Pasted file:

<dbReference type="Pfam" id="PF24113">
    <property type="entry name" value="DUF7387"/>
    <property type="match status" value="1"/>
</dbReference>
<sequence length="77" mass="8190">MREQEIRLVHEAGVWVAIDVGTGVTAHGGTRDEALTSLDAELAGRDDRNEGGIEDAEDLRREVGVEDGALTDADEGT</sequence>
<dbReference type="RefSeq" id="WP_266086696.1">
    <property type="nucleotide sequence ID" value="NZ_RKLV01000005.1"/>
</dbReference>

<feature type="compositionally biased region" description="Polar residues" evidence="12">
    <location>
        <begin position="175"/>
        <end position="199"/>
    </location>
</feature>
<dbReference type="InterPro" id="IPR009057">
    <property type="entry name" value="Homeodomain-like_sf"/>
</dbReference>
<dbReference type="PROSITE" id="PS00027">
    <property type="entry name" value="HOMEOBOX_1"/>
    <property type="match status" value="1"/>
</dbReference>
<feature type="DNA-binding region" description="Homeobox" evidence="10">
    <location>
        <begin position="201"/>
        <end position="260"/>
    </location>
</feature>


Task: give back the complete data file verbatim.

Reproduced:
<dbReference type="Pfam" id="PF24113">
    <property type="entry name" value="DUF7387"/>
    <property type="match status" value="1"/>
</dbReference>
<sequence length="77" mass="8190">MREQEIRLVHEAGVWVAIDVGTGVTAHGGTRDEALTSLDAELAGRDDRNEGGIEDAEDLRREVGVEDGALTDADEGT</sequence>
<dbReference type="RefSeq" id="WP_266086696.1">
    <property type="nucleotide sequence ID" value="NZ_RKLV01000005.1"/>
</dbReference>

<feature type="compositionally biased region" description="Polar residues" evidence="12">
    <location>
        <begin position="175"/>
        <end position="199"/>
    </location>
</feature>
<dbReference type="InterPro" id="IPR009057">
    <property type="entry name" value="Homeodomain-like_sf"/>
</dbReference>
<dbReference type="PROSITE" id="PS00027">
    <property type="entry name" value="HOMEOBOX_1"/>
    <property type="match status" value="1"/>
</dbReference>
<feature type="DNA-binding region" description="Homeobox" evidence="10">
    <location>
        <begin position="201"/>
        <end position="260"/>
    </location>
</feature>